Nearly half of the graduates from Princeton University, prime recruiting ground for Wall Street, with full-time jobs worked in finance and insurance in 2006. For the class of 2015, that number had fallen to just 21%. Many graduates just don’t want to start their careers in a tarnished and declining industry, and the rise of technology firms has only exacerbated the issue. A lot of the banks’ natural talent pool switched to engineering and headed to Silicon Valley instead.
The high starting salaries are no longer high enough. According to the most recent data from the National Association of Colleges and Employees, finance graduates may get a starting salary of $57,300, but computer engineering graduates command $70,400. What’s more, even if the banks do succeed in luring smart young junior bankers, they aren’t staying. According to LinkedIn analysis this year, the average tenure of junior bankers is just 1.4 years – that’s about one year less than back in 2004.
So how do banks get bright minds to join and to stay? By convincing them that banks have a social value. The majority of the workforce are between 27 and 44, and, according to recent research from Cone Communications, two thirds of the 27 to 35 age group say they will only work for a company that has strong corporate social responsibility commitments.
For the banks that have been listening – and it’s by no means the majority – CSR has become the diversifier in hiring. Citi, for example, this year has begun giving new analysts a partially-paid gap year to work at non-profit organizations through its partnership with Service Corps.
But it goes far beyond volunteer opportunities, or non-profit work. As one head of a corporate bank says: “I’ve had to sit down with graduates who are on the fence about joining, and go through all of the diversity and inclusion initiatives we have to convince them to join.”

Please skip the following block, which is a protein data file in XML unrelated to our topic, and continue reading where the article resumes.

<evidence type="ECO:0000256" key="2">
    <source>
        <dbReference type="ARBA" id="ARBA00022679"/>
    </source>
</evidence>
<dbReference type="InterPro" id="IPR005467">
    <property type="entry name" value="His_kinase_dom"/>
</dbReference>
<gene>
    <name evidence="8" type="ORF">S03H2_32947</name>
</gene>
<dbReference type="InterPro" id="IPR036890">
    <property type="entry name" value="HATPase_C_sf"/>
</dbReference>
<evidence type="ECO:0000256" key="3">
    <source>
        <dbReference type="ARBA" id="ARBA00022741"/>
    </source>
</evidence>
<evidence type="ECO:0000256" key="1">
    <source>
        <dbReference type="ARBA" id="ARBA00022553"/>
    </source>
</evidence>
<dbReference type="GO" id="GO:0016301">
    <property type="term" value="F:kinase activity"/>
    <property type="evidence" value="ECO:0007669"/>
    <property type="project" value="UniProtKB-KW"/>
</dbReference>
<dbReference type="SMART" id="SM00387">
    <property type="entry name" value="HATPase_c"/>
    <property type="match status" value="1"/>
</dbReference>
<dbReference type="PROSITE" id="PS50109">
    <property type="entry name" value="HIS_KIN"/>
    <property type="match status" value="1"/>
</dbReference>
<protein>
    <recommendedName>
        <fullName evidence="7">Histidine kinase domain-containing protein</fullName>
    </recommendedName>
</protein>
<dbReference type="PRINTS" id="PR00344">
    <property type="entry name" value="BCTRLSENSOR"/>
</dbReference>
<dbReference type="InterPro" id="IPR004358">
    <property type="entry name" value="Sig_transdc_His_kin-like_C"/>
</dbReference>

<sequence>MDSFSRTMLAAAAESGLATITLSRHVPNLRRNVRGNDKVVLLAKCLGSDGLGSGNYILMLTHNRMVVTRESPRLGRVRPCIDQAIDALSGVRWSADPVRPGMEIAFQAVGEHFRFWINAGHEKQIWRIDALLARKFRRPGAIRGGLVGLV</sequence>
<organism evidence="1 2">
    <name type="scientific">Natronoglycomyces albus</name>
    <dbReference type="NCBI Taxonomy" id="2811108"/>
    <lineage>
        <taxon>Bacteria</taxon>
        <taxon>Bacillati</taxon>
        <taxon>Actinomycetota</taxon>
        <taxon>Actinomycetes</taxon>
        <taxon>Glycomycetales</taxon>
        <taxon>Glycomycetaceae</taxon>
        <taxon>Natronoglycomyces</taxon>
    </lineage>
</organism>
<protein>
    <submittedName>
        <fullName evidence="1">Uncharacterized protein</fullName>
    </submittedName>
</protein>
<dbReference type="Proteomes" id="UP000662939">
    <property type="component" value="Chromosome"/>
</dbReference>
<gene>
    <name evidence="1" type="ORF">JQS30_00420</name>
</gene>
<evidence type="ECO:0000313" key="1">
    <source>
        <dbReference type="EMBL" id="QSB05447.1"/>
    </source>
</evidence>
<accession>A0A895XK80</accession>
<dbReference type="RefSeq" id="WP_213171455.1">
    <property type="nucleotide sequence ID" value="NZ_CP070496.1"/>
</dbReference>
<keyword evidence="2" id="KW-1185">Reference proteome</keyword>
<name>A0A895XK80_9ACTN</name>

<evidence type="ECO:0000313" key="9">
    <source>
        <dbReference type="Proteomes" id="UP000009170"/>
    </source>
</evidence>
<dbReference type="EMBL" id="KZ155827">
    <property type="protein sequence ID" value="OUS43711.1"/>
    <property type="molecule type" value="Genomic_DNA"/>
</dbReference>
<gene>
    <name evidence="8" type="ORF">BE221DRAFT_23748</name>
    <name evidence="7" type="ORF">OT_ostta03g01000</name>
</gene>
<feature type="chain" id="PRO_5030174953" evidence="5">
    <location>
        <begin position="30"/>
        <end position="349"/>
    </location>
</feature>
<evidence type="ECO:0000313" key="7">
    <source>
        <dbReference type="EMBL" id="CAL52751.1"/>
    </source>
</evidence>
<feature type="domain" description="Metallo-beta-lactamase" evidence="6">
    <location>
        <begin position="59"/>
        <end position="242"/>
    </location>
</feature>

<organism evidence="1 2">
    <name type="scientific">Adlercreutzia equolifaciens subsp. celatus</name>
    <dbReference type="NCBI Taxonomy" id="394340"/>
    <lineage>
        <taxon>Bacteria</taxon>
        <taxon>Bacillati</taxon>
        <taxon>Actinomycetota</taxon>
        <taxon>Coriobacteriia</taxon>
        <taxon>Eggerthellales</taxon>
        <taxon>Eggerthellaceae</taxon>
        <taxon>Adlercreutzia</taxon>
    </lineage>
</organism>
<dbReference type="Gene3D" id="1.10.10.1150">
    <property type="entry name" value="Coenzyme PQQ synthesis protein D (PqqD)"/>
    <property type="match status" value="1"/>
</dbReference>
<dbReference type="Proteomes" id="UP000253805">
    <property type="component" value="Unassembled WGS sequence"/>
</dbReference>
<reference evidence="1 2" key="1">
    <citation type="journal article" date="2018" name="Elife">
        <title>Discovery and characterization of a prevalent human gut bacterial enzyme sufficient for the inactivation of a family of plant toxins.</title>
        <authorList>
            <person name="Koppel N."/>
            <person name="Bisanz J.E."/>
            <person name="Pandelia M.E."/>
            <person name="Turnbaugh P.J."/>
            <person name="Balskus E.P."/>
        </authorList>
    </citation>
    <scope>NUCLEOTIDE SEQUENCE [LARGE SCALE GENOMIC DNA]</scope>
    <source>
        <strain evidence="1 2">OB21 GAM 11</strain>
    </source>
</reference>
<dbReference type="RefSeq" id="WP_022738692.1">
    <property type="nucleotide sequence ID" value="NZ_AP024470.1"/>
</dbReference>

Competition around CSR is fierce. Pitches for the best global bank for CSR were more numerous than ever for Euromoney’s awards for excellence this year. Some chief executives clearly get it. James Gorman has been pushing impact investing at Morgan Stanley. Jamie Dimon has been personally beating the drum on using finance to help solve cities’ issues and youth unemployment. Bank of America’s Brian Moynihan has been leading the industry in diversity and inclusion. Mike Corbat is pushing Citi’s efforts in green infrastructure, while Sergio Ermotti’s UBS is putting social good at the core of its wealth management business.
It’s heralding a new age of banking, say executives. One head of asset management calls it a “golden era for banks” – that as the challenges facing global governments are just too big to surmount alone, it is banks that will facilitate putting private capital to work and smoothing the wealth gap.
It’s hard not to be cynical, but it certainly gives pause for thought. Seeing the success of UBS’s oncology fundraising of $471 million, or considering JPMorgan’s work with the UK government on the Dementia Discovery Fund, makes one realize how quickly private money can be put to work.
But if banks want to convince anyone of their value, it will take more than just picking sweet spots like impact investing or green bonds, or even running top-tier inclusion initiatives. They will need to craft CSR into the very fabric of the entire financial institution.
Whether it’s looking at the clients they deal with, the service providers they engage with, the products they develop and offer, or the way they interact with their employees, this idea of having a positive role in society will have to be a felt across every part of the business if banks want to tout their CSR efforts as evidence to society of their value.
If they succeed, banks could well end up being more attractive than technology firms – even if they are paying their employees less. Some 76% of older millennials say they would take a lower salary if they felt their company was contributing to the world’s issues in a positive way.
Eight years ago most would have scoffed at financial institutions being those companies but if they keep on focusing on CSR, even the doubters may have to put their cynicism aside.
As one banker says: “Imagine if we could get just 2% of our industry’s assets put to work to solve the some of the world’s challenges.” That kind of contribution would be hard to dismiss.